The internet of things or IoT, is like something out of a sci fi novel and it’s already a reality. Imagine a fridge that is not only aware of what food is on its shelves, but can also track your consumption, order products from the grocery store, and help you plan your daily meals. If Elon Musk has his way, and who can stop him, your self-driving car will be making your restaurant reservations and probably chatting to your fridge about what stores to visit to replenish your favourite consumer goods!
If you have a smart watch or a vehicle tracker, you’re already using IoT.
The overarching aim is for inanimate objects or ‘things’ to relay data over the internet or via cellular connectivity so algorithms or humans of course, can make data-led decisions. Sometimes the data is simply recorded, like CCTV cameras for example that send the data to a central data centre and sometimes it’s about optimizing diagnostics or logistics. Imagine a vending machine that automatically re-orders products when they are running low. Mercedes owners already have an app that alerts them to their vehicle being unlocked or hit whilst parked.
And it’s not all about apps and technological products, IoT is revolutionising traditional industries too. A great example of innovation within a traditional industry is pubs and gaming machines. Traditionally, a pub would accept a machine and take a revenue share of the money collected. The maintenance company would be responsible for maintaining the machines and emptying them routinely. It would usually take a few months to know if the locals enjoyed a machine or not. With IoT, these slots or gaming machines now report back in real-time, how much money they had collected or if there was a fault. Add to that usage data like, which times of the day were most popular, which machines worked best in what type of establishment based on data from across the country and both the pub and maintenance businesses are making informed, data driven decisions, which is much more likely to be profitable. The logistics of collecting cash was also much more efficient as the machines in a catchment area would let the maintenance company know when they needed to be emptied and how much cash each machine contained… which undoubtedly reduced any missing money.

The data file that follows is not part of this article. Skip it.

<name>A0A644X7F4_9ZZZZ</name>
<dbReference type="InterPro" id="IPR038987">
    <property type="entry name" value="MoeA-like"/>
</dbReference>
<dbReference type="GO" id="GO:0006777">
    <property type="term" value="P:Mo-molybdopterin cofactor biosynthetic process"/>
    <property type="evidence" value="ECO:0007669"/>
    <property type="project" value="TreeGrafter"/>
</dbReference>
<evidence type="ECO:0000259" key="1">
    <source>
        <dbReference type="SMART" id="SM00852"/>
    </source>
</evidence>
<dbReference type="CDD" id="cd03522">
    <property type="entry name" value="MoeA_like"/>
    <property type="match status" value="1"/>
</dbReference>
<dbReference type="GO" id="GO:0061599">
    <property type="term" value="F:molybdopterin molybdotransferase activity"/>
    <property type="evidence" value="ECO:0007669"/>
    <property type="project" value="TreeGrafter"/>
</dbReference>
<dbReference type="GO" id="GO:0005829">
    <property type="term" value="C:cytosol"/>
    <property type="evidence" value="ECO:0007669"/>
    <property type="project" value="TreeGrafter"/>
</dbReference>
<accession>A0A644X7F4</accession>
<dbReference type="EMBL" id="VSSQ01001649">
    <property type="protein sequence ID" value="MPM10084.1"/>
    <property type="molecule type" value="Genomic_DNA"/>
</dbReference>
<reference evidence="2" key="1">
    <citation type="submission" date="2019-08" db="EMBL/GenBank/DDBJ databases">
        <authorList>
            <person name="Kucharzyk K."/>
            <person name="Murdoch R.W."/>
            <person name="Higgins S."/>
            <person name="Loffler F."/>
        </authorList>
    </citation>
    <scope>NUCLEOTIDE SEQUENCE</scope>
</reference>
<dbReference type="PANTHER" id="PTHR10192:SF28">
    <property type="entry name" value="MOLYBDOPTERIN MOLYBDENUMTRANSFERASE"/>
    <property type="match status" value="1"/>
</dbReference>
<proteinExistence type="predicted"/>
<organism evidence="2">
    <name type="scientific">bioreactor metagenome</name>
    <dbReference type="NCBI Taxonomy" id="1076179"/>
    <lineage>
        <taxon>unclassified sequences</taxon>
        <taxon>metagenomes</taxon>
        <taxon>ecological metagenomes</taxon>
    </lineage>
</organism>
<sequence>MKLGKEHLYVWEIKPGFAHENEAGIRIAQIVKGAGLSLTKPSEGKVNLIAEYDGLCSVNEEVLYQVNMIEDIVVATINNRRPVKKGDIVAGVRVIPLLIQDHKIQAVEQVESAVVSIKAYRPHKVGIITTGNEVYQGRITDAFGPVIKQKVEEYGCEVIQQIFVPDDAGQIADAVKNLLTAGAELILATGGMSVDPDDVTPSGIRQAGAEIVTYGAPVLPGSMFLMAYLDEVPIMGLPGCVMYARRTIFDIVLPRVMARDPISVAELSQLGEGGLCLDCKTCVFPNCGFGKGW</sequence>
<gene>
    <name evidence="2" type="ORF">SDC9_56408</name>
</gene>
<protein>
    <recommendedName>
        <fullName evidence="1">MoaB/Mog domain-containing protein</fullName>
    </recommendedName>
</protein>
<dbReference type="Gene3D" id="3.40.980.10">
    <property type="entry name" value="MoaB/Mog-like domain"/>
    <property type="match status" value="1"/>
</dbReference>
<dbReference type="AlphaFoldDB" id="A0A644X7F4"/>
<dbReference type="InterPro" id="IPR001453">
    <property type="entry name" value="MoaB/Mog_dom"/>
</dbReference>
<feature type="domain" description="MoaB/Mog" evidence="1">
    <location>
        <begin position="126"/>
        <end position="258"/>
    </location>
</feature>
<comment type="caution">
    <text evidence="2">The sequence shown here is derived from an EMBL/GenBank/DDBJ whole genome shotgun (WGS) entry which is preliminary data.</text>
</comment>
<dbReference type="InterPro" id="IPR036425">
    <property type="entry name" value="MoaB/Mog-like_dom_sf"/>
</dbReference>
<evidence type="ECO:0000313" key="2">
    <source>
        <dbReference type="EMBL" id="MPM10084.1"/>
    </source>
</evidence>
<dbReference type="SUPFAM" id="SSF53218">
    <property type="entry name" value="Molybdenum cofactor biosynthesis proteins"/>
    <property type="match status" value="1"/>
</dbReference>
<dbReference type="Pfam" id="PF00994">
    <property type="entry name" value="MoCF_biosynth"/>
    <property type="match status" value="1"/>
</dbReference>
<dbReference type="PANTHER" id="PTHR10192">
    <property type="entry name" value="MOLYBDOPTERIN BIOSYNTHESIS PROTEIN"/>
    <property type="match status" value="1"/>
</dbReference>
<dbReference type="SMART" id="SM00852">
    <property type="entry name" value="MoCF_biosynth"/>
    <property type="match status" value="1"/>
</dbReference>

A key component for IoT is IoT Sim Cards. These sims are designed specifically for sending and receiving data and are not locked to a single network. They can connect to any network, which is critical if the data is being sent from an object that is on the move, like a truck, train or device attached to a driver or their vehicle. We’ve become obsessed with tracking where our products and services are – everything from parcels to food delivery apps. Thousands of drivers with thousands of deliveries all feeding their location to a single app so users can get dressed when ‘Geoff’ is just around the corner with our curry. Tiny devices known as ‘Tiles’ can be stuck to any object basically allowing you to use ‘find your phone’ on any object, including children’s rucksacks. Big brother, possibly, but why wouldn’t you want to track your most precious things if they went missing? A brilliant idea for someone who is always losing their laptop or keys!
The good news is that someone in your industry has probably already found a way to use IoT to transform their business. If you are using objects or sell tangible products there is almost certainly useful data that you could be using to find efficiencies and drive more revenue. Data and real time reporting drives safer working environments, reduces downtime, saves man hours and improves customer service.